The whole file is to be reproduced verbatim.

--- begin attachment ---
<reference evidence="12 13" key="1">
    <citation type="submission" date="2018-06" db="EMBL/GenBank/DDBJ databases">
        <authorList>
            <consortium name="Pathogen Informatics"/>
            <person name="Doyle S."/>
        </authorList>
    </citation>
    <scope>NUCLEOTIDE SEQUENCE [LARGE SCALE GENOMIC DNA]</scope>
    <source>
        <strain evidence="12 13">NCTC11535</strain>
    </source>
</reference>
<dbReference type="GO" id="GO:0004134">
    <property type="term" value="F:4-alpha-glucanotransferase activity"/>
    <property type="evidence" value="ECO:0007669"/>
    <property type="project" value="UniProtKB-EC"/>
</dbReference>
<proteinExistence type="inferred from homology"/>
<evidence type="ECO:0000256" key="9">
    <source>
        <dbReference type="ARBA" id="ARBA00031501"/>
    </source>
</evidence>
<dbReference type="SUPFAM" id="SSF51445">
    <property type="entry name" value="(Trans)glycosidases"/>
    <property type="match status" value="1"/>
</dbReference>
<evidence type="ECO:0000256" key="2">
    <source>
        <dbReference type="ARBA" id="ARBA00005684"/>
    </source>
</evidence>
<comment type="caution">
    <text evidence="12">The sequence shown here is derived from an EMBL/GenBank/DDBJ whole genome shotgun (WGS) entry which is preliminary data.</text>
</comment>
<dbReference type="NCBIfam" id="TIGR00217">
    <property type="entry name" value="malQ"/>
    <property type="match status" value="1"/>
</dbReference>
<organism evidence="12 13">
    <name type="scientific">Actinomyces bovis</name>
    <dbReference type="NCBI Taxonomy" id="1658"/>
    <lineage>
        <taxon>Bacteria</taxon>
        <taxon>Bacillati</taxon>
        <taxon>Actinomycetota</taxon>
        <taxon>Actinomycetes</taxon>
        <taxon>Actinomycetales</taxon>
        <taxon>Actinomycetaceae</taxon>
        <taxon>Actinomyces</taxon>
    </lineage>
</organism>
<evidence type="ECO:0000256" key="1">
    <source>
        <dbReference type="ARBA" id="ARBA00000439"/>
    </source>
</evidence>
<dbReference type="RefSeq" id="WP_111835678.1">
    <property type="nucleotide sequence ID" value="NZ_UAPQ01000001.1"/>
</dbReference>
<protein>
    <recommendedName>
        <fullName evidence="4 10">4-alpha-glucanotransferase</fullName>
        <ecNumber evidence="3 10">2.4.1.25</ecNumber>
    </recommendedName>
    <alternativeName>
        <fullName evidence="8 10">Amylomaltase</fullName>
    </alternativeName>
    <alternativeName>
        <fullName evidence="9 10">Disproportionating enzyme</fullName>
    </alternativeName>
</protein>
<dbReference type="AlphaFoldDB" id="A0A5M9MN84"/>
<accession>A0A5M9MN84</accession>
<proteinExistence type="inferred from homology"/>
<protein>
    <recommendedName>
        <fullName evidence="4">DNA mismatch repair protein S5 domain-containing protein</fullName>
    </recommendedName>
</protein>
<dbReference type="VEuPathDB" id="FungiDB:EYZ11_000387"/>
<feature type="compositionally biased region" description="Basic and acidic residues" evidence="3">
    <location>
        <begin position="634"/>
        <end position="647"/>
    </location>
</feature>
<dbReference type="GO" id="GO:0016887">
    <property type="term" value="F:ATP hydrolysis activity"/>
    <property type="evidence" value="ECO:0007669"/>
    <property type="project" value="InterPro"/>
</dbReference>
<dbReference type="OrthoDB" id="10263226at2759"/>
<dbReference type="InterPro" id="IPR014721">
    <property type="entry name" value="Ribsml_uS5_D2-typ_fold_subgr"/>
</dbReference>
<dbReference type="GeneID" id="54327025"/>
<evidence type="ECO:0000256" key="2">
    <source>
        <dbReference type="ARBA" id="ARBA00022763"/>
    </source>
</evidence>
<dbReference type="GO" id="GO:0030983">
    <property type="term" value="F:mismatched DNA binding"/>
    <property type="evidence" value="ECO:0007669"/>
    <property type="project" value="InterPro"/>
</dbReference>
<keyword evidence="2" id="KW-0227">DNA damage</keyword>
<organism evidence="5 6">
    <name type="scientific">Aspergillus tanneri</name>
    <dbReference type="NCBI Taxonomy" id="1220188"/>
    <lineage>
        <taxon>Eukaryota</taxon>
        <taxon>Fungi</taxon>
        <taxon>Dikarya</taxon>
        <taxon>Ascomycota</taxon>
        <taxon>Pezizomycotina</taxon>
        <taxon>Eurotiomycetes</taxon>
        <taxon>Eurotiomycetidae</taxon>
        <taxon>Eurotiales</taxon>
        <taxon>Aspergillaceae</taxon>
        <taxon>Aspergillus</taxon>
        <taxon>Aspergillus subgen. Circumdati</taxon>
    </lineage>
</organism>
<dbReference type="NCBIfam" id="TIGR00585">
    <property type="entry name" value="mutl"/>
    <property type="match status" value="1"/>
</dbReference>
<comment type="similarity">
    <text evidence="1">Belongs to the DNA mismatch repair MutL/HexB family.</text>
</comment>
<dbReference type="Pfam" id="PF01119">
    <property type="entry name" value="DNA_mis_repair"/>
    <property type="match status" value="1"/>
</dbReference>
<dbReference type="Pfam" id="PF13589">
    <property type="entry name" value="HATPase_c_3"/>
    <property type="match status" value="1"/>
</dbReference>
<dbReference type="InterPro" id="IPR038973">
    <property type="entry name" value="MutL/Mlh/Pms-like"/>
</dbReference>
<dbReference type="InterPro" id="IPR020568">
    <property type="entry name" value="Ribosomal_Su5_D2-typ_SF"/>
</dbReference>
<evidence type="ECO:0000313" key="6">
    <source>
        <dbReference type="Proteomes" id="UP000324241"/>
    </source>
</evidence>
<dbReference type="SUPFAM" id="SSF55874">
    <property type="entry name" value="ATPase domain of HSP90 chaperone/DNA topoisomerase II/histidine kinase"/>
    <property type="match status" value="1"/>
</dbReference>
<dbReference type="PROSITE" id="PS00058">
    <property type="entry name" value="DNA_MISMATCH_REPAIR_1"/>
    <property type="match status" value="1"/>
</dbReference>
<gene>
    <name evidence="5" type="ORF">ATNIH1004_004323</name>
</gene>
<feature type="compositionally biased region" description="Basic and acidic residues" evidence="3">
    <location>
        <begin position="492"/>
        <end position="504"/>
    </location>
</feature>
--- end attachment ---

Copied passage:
<reference evidence="12 13" key="1">
    <citation type="submission" date="2018-06" db="EMBL/GenBank/DDBJ databases">
        <authorList>
            <consortium name="Pathogen Informatics"/>
            <person name="Doyle S."/>
        </authorList>
    </citation>
    <scope>NUCLEOTIDE SEQUENCE [LARGE SCALE GENOMIC DNA]</scope>
    <source>
        <strain evidence="12 13">NCTC11535</strain>
    </source>
</reference>
<dbReference type="GO" id="GO:0004134">
    <property type="term" value="F:4-alpha-glucanotransferase activity"/>
    <property type="evidence" value="ECO:0007669"/>
    <property type="project" value="UniProtKB-EC"/>
</dbReference>
<proteinExistence type="inferred from homology"/>
<evidence type="ECO:0000256" key="9">
    <source>
        <dbReference type="ARBA" id="ARBA00031501"/>
    </source>
</evidence>
<dbReference type="SUPFAM" id="SSF51445">
    <property type="entry name" value="(Trans)glycosidases"/>
    <property type="match status" value="1"/>
</dbReference>
<evidence type="ECO:0000256" key="2">
    <source>
        <dbReference type="ARBA" id="ARBA00005684"/>
    </source>
</evidence>
<comment type="caution">
    <text evidence="12">The sequence shown here is derived from an EMBL/GenBank/DDBJ whole genome shotgun (WGS) entry which is preliminary data.</text>
</comment>
<dbReference type="NCBIfam" id="TIGR00217">
    <property type="entry name" value="malQ"/>
    <property type="match status" value="1"/>
</dbReference>
<organism evidence="12 13">
    <name type="scientific">Actinomyces bovis</name>
    <dbReference type="NCBI Taxonomy" id="1658"/>
    <lineage>
        <taxon>Bacteria</taxon>
        <taxon>Bacillati</taxon>
        <taxon>Actinomycetota</taxon>
        <taxon>Actinomycetes</taxon>
        <taxon>Actinomycetales</taxon>
        <taxon>Actinomycetaceae</taxon>
        <taxon>Actinomyces</taxon>
    </lineage>
</organism>
<evidence type="ECO:0000256" key="1">
    <source>
        <dbReference type="ARBA" id="ARBA00000439"/>
    </source>
</evidence>
<dbReference type="RefSeq" id="WP_111835678.1">
    <property type="nucleotide sequence ID" value="NZ_UAPQ01000001.1"/>
</dbReference>
<protein>
    <recommendedName>
        <fullName evidence="4 10">4-alpha-glucanotransferase</fullName>
        <ecNumber evidence="3 10">2.4.1.25</ecNumber>
    </recommendedName>
    <alternativeName>
        <fullName evidence="8 10">Amylomaltase</fullName>
    </alternativeName>
    <alternativeName>
        <fullName evidence="9 10">Disproportionating enzyme</fullName>
    </alternativeName>
</protein>
<dbReference type="AlphaFoldDB" id="A0A5M9MN84"/>
<accession>A0A5M9MN84</accession>
<proteinExistence type="inferred from homology"/>
<protein>
    <recommendedName>
        <fullName evidence="4">DNA mismatch repair protein S5 domain-containing protein</fullName>
    </recommendedName>
</protein>
<dbReference type="VEuPathDB" id="FungiDB:EYZ11_000387"/>
<feature type="compositionally biased region" description="Basic and acidic residues" evidence="3">
    <location>
        <begin position="634"/>
        <end position="647"/>
    </location>
</feature>
<dbReference type="GO" id="GO:0016887">
    <property type="term" value="F:ATP hydrolysis activity"/>
    <property type="evidence" value="ECO:0007669"/>
    <property type="project" value="InterPro"/>
</dbReference>
<dbReference type="OrthoDB" id="10263226at2759"/>
<dbReference type="InterPro" id="IPR014721">
    <property type="entry name" value="Ribsml_uS5_D2-typ_fold_subgr"/>
</dbReference>
<dbReference type="GeneID" id="54327025"/>
<evidence type="ECO:0000256" key="2">
    <source>
        <dbReference type="ARBA" id="ARBA00022763"/>
    </source>
</evidence>
<dbReference type="GO" id="GO:0030983">
    <property type="term" value="F:mismatched DNA binding"/>
    <property type="evidence" value="ECO:0007669"/>
    <property type="project" value="InterPro"/>
</dbReference>
<keyword evidence="2" id="KW-0227">DNA damage</keyword>
<organism evidence="5 6">
    <name type="scientific">Aspergillus tanneri</name>
    <dbReference type="NCBI Taxonomy" id="1220188"/>
    <lineage>
        <taxon>Eukaryota</taxon>
        <taxon>Fungi</taxon>
        <taxon>Dikarya</taxon>
        <taxon>Ascomycota</taxon>
        <taxon>Pezizomycotina</taxon>
        <taxon>Eurotiomycetes</taxon>
        <taxon>Eurotiomycetidae</taxon>
        <taxon>Eurotiales</taxon>
        <taxon>Aspergillaceae</taxon>
        <taxon>Aspergillus</taxon>
        <taxon>Aspergillus subgen. Circumdati</taxon>
    </lineage>
</organism>
<dbReference type="NCBIfam" id="TIGR00585">
    <property type="entry name" value="mutl"/>
    <property type="match status" value="1"/>
</dbReference>
<comment type="similarity">
    <text evidence="1">Belongs to the DNA mismatch repair MutL/HexB family.</text>
</comment>
<dbReference type="Pfam" id="PF01119">
    <property type="entry name" value="DNA_mis_repair"/>
    <property type="match status" value="1"/>
</dbReference>
<dbReference type="Pfam" id="PF13589">
    <property type="entry name" value="HATPase_c_3"/>
    <property type="match status" value="1"/>
</dbReference>
<dbReference type="InterPro" id="IPR038973">
    <property type="entry name" value="MutL/Mlh/Pms-like"/>
</dbReference>
<dbReference type="InterPro" id="IPR020568">
    <property type="entry name" value="Ribosomal_Su5_D2-typ_SF"/>
</dbReference>
<evidence type="ECO:0000313" key="6">
    <source>
        <dbReference type="Proteomes" id="UP000324241"/>
    </source>
</evidence>
<dbReference type="SUPFAM" id="SSF55874">
    <property type="entry name" value="ATPase domain of HSP90 chaperone/DNA topoisomerase II/histidine kinase"/>
    <property type="match status" value="1"/>
</dbReference>
<dbReference type="PROSITE" id="PS00058">
    <property type="entry name" value="DNA_MISMATCH_REPAIR_1"/>
    <property type="match status" value="1"/>
</dbReference>
<gene>
    <name evidence="5" type="ORF">ATNIH1004_004323</name>
</gene>
<feature type="compositionally biased region" description="Basic and acidic residues" evidence="3">
    <location>
        <begin position="492"/>
        <end position="504"/>
    </location>
</feature>